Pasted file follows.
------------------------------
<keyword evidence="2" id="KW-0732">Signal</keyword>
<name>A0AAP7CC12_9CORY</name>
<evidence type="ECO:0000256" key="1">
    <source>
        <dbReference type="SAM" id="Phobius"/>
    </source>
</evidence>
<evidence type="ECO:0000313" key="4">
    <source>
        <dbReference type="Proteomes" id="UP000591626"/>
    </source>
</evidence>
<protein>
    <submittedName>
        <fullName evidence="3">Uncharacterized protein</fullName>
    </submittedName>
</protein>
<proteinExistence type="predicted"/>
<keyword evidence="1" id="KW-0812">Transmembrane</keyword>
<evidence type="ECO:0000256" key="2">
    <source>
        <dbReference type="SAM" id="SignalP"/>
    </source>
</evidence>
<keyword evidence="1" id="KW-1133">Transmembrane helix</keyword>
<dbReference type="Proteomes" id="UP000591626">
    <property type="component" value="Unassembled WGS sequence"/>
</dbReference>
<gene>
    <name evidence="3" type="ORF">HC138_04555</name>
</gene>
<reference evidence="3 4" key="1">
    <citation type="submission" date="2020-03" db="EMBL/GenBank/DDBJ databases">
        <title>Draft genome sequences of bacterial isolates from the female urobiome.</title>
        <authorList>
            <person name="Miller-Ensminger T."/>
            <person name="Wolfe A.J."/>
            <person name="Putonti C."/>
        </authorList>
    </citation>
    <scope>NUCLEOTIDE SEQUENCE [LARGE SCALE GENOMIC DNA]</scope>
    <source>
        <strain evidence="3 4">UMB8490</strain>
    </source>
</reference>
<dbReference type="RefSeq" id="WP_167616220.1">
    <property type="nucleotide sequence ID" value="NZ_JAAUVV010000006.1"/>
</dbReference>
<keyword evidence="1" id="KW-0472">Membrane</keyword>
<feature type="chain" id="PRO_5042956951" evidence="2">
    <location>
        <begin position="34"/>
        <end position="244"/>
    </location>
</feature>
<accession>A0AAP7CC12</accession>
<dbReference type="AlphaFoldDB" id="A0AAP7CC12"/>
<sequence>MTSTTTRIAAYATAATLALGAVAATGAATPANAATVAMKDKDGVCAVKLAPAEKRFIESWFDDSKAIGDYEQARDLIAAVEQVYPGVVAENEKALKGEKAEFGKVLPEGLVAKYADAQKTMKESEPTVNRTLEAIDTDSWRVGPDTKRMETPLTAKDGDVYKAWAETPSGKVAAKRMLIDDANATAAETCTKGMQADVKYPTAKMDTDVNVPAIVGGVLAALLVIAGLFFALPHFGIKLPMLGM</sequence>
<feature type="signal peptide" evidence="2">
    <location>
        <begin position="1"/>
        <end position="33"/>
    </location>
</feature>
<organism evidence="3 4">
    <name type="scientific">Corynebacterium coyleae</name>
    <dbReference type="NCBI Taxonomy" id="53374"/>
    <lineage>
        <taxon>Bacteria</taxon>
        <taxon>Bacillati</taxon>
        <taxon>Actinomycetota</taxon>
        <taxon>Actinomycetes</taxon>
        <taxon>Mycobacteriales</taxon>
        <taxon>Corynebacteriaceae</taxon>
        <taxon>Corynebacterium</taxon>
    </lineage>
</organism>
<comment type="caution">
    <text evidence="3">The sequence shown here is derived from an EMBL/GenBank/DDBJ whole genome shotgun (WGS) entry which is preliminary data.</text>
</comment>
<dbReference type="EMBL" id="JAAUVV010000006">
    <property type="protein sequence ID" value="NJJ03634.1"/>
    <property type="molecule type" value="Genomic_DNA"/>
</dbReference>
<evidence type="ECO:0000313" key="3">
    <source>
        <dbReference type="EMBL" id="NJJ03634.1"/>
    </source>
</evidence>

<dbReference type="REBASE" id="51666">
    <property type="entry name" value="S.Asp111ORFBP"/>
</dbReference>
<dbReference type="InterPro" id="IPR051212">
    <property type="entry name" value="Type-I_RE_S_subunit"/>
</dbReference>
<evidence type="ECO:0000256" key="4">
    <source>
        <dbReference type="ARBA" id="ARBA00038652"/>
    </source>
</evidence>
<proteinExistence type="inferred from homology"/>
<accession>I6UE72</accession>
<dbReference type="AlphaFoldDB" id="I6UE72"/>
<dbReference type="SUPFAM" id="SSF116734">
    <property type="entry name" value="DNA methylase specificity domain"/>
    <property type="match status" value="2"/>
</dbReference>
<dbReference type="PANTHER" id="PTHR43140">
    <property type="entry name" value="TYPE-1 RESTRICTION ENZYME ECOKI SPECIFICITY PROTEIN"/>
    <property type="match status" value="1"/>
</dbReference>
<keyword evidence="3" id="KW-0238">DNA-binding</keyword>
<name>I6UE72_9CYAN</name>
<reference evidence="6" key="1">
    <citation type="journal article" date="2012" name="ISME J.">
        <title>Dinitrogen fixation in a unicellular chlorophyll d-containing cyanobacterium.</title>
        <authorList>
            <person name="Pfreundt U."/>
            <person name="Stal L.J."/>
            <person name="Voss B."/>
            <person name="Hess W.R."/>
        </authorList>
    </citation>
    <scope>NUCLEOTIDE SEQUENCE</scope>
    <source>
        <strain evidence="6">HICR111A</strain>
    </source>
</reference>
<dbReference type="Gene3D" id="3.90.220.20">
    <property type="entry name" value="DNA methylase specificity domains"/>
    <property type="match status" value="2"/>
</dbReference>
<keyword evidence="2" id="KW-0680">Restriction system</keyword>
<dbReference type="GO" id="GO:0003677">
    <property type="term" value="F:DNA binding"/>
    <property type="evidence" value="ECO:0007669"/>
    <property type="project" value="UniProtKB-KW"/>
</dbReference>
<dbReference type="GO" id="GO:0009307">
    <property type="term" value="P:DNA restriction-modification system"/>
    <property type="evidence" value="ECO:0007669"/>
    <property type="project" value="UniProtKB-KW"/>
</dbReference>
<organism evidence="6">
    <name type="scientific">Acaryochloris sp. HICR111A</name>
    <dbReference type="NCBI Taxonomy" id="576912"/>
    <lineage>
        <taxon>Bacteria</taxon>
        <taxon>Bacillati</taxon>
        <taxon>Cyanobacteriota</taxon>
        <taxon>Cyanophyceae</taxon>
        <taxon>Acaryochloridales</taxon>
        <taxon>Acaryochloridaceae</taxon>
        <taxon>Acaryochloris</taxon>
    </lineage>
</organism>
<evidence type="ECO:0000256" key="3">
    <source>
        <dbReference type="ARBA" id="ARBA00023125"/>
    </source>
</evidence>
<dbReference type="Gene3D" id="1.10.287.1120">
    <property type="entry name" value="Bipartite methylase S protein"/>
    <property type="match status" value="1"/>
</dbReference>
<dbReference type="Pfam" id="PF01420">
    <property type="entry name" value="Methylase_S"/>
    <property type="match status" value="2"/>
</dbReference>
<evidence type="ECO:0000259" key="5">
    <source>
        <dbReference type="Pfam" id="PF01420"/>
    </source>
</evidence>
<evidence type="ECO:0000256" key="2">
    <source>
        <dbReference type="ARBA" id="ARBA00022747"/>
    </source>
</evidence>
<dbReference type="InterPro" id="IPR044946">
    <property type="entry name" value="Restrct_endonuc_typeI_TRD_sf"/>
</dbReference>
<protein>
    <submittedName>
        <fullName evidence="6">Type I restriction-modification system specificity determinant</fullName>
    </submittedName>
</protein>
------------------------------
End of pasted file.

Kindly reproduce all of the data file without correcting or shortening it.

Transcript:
<keyword evidence="2" id="KW-0732">Signal</keyword>
<name>A0AAP7CC12_9CORY</name>
<evidence type="ECO:0000256" key="1">
    <source>
        <dbReference type="SAM" id="Phobius"/>
    </source>
</evidence>
<evidence type="ECO:0000313" key="4">
    <source>
        <dbReference type="Proteomes" id="UP000591626"/>
    </source>
</evidence>
<protein>
    <submittedName>
        <fullName evidence="3">Uncharacterized protein</fullName>
    </submittedName>
</protein>
<proteinExistence type="predicted"/>
<keyword evidence="1" id="KW-0812">Transmembrane</keyword>
<evidence type="ECO:0000256" key="2">
    <source>
        <dbReference type="SAM" id="SignalP"/>
    </source>
</evidence>
<keyword evidence="1" id="KW-1133">Transmembrane helix</keyword>
<dbReference type="Proteomes" id="UP000591626">
    <property type="component" value="Unassembled WGS sequence"/>
</dbReference>
<gene>
    <name evidence="3" type="ORF">HC138_04555</name>
</gene>
<reference evidence="3 4" key="1">
    <citation type="submission" date="2020-03" db="EMBL/GenBank/DDBJ databases">
        <title>Draft genome sequences of bacterial isolates from the female urobiome.</title>
        <authorList>
            <person name="Miller-Ensminger T."/>
            <person name="Wolfe A.J."/>
            <person name="Putonti C."/>
        </authorList>
    </citation>
    <scope>NUCLEOTIDE SEQUENCE [LARGE SCALE GENOMIC DNA]</scope>
    <source>
        <strain evidence="3 4">UMB8490</strain>
    </source>
</reference>
<dbReference type="RefSeq" id="WP_167616220.1">
    <property type="nucleotide sequence ID" value="NZ_JAAUVV010000006.1"/>
</dbReference>
<keyword evidence="1" id="KW-0472">Membrane</keyword>
<feature type="chain" id="PRO_5042956951" evidence="2">
    <location>
        <begin position="34"/>
        <end position="244"/>
    </location>
</feature>
<accession>A0AAP7CC12</accession>
<dbReference type="AlphaFoldDB" id="A0AAP7CC12"/>
<sequence>MTSTTTRIAAYATAATLALGAVAATGAATPANAATVAMKDKDGVCAVKLAPAEKRFIESWFDDSKAIGDYEQARDLIAAVEQVYPGVVAENEKALKGEKAEFGKVLPEGLVAKYADAQKTMKESEPTVNRTLEAIDTDSWRVGPDTKRMETPLTAKDGDVYKAWAETPSGKVAAKRMLIDDANATAAETCTKGMQADVKYPTAKMDTDVNVPAIVGGVLAALLVIAGLFFALPHFGIKLPMLGM</sequence>
<feature type="signal peptide" evidence="2">
    <location>
        <begin position="1"/>
        <end position="33"/>
    </location>
</feature>
<organism evidence="3 4">
    <name type="scientific">Corynebacterium coyleae</name>
    <dbReference type="NCBI Taxonomy" id="53374"/>
    <lineage>
        <taxon>Bacteria</taxon>
        <taxon>Bacillati</taxon>
        <taxon>Actinomycetota</taxon>
        <taxon>Actinomycetes</taxon>
        <taxon>Mycobacteriales</taxon>
        <taxon>Corynebacteriaceae</taxon>
        <taxon>Corynebacterium</taxon>
    </lineage>
</organism>
<comment type="caution">
    <text evidence="3">The sequence shown here is derived from an EMBL/GenBank/DDBJ whole genome shotgun (WGS) entry which is preliminary data.</text>
</comment>
<dbReference type="EMBL" id="JAAUVV010000006">
    <property type="protein sequence ID" value="NJJ03634.1"/>
    <property type="molecule type" value="Genomic_DNA"/>
</dbReference>
<evidence type="ECO:0000313" key="3">
    <source>
        <dbReference type="EMBL" id="NJJ03634.1"/>
    </source>
</evidence>

<dbReference type="REBASE" id="51666">
    <property type="entry name" value="S.Asp111ORFBP"/>
</dbReference>
<dbReference type="InterPro" id="IPR051212">
    <property type="entry name" value="Type-I_RE_S_subunit"/>
</dbReference>
<evidence type="ECO:0000256" key="4">
    <source>
        <dbReference type="ARBA" id="ARBA00038652"/>
    </source>
</evidence>
<proteinExistence type="inferred from homology"/>
<accession>I6UE72</accession>
<dbReference type="AlphaFoldDB" id="I6UE72"/>
<dbReference type="SUPFAM" id="SSF116734">
    <property type="entry name" value="DNA methylase specificity domain"/>
    <property type="match status" value="2"/>
</dbReference>
<dbReference type="PANTHER" id="PTHR43140">
    <property type="entry name" value="TYPE-1 RESTRICTION ENZYME ECOKI SPECIFICITY PROTEIN"/>
    <property type="match status" value="1"/>
</dbReference>
<keyword evidence="3" id="KW-0238">DNA-binding</keyword>
<name>I6UE72_9CYAN</name>
<reference evidence="6" key="1">
    <citation type="journal article" date="2012" name="ISME J.">
        <title>Dinitrogen fixation in a unicellular chlorophyll d-containing cyanobacterium.</title>
        <authorList>
            <person name="Pfreundt U."/>
            <person name="Stal L.J."/>
            <person name="Voss B."/>
            <person name="Hess W.R."/>
        </authorList>
    </citation>
    <scope>NUCLEOTIDE SEQUENCE</scope>
    <source>
        <strain evidence="6">HICR111A</strain>
    </source>
</reference>
<dbReference type="Gene3D" id="3.90.220.20">
    <property type="entry name" value="DNA methylase specificity domains"/>
    <property type="match status" value="2"/>
</dbReference>
<keyword evidence="2" id="KW-0680">Restriction system</keyword>
<dbReference type="GO" id="GO:0003677">
    <property type="term" value="F:DNA binding"/>
    <property type="evidence" value="ECO:0007669"/>
    <property type="project" value="UniProtKB-KW"/>
</dbReference>
<dbReference type="GO" id="GO:0009307">
    <property type="term" value="P:DNA restriction-modification system"/>
    <property type="evidence" value="ECO:0007669"/>
    <property type="project" value="UniProtKB-KW"/>
</dbReference>
<organism evidence="6">
    <name type="scientific">Acaryochloris sp. HICR111A</name>
    <dbReference type="NCBI Taxonomy" id="576912"/>
    <lineage>
        <taxon>Bacteria</taxon>
        <taxon>Bacillati</taxon>
        <taxon>Cyanobacteriota</taxon>
        <taxon>Cyanophyceae</taxon>
        <taxon>Acaryochloridales</taxon>
        <taxon>Acaryochloridaceae</taxon>
        <taxon>Acaryochloris</taxon>
    </lineage>
</organism>
<evidence type="ECO:0000256" key="3">
    <source>
        <dbReference type="ARBA" id="ARBA00023125"/>
    </source>
</evidence>
<dbReference type="Gene3D" id="1.10.287.1120">
    <property type="entry name" value="Bipartite methylase S protein"/>
    <property type="match status" value="1"/>
</dbReference>
<dbReference type="Pfam" id="PF01420">
    <property type="entry name" value="Methylase_S"/>
    <property type="match status" value="2"/>
</dbReference>
<evidence type="ECO:0000259" key="5">
    <source>
        <dbReference type="Pfam" id="PF01420"/>
    </source>
</evidence>
<evidence type="ECO:0000256" key="2">
    <source>
        <dbReference type="ARBA" id="ARBA00022747"/>
    </source>
</evidence>
<dbReference type="InterPro" id="IPR044946">
    <property type="entry name" value="Restrct_endonuc_typeI_TRD_sf"/>
</dbReference>
<protein>
    <submittedName>
        <fullName evidence="6">Type I restriction-modification system specificity determinant</fullName>
    </submittedName>
</protein>